Blackcap. I. A bird of the family lusci-nidm, or warblers (sylvia atricapilla, Briss.), a native of Europe, migrating to the north in early spring. The male has the upper parts light yellowish gray; the head black; cheeks, neck, and lower parts ash-gray, paler behind and tinged with yellow; wings and tail grayish brown; length to end of tail about 6 inches, extent of wings 9 inches. The female is a trifle larger, but is colored like the male, except that the upper part of the head is light reddish brown. It frequents woods and thick hedges, gardens and orchards. With the exception of the nightingale, it is considered the finest songster in Great Britain; its notes are full, deep., and mellow, and its trill is exceedingly fine; it will imitate very exactly the notes of the nightingale, thrush, and blackbird. Its song is continued from early in April to the end of June, the period of pairing and incubation. This bird is shy, going by short flights from one thick bush to another; it feeds on insects, larva?, and berries.
The nest, which is placed in the fork of some shrub, is made of dried stalks of grass, bits of wool, mess, fibrous roots, and hairs; the eggs are four or five in number, about two thirds of an inch long, and very nearly as broad, grayish white, faintly stained and freckled with purplish gray and blackish brown. Both sexes sit upon the eggs. II. An American species of titmouse, belonging also to the Inscinidce (partis atricapillus, Wils.). It is 5 1/2 inches long and 8 in extent of wings. The bill is brownish black; whole upper part of the head and hind neck, and a large patch on the fore neck and throat, pure black; between these a white band, from the bill down the sides of the neck, growing broader behind and encroaching on the back, which, with the wing coverts, is ash-gray tinged with brown; lower parts brownish white; quills brown, and, with the secondaries, edged with white, leaving a conspicuous white bar on the wings; tail brown, white-edged. The Carolina tit (yarns Carotin en sis, Aud.) is almost precisely the same, being only an inch smaller. The blackcap is better known in New England as the chickadee, which is an imitation of its note as it explores the trees in search of the eggs and grubs of insects, which form its principal food.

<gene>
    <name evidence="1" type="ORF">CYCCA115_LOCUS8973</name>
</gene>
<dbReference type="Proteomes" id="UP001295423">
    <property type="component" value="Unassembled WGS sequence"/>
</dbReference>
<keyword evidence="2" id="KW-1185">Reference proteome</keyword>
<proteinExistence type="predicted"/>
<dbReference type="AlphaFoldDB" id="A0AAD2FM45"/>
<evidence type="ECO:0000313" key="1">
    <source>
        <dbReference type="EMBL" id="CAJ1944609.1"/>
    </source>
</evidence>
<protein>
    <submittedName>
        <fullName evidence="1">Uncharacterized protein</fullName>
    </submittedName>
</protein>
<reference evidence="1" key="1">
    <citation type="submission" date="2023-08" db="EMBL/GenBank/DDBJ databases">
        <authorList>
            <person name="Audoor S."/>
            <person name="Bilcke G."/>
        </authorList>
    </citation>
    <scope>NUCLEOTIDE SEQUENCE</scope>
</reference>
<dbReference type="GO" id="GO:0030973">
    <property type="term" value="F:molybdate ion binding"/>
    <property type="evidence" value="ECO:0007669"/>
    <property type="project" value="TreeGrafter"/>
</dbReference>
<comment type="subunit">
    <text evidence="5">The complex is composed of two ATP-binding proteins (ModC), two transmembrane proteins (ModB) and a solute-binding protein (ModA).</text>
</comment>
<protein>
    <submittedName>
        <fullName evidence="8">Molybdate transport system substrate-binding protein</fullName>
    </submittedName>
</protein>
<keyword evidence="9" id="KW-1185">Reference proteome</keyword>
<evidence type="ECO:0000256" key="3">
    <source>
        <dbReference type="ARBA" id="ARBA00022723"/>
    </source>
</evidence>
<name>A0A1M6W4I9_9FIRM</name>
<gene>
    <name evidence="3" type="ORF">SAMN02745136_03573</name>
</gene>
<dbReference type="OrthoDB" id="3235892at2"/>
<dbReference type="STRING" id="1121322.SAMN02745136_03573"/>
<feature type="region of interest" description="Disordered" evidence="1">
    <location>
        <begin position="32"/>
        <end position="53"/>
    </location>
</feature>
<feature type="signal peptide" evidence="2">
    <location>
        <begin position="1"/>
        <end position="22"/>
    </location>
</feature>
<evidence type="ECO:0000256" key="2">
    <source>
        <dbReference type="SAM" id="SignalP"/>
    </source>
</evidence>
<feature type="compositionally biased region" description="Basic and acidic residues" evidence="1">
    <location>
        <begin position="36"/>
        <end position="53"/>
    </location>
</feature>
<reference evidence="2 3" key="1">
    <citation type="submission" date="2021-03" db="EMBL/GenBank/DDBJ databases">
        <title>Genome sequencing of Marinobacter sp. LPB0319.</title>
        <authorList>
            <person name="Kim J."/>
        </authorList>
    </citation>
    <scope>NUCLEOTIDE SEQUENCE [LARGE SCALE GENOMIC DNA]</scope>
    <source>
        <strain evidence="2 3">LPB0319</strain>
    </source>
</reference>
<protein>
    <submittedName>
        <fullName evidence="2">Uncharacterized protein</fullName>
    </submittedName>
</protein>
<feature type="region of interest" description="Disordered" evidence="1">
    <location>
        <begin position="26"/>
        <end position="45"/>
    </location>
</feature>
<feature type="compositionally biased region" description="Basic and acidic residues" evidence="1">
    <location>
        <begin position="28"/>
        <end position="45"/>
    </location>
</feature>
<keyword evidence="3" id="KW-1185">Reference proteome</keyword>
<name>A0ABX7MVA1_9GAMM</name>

It destroys immense numbers of canker-worms, doing in this way eminent service to man; in the winter it comes near the houses, picking up seeds and crumbs which are thrown out of doors. It is an exceedingly lively bird, running over trees in all directions, and thrusting its bill into every crevice where an insect might creep. The severest cold does not affect its vivacity or numbers. The eggs are six to ten, of a white color, with brownish red specks, and are generally laid in holes excavated in trees by means of their bills.
Blackcap (Sylvia ntricapilla).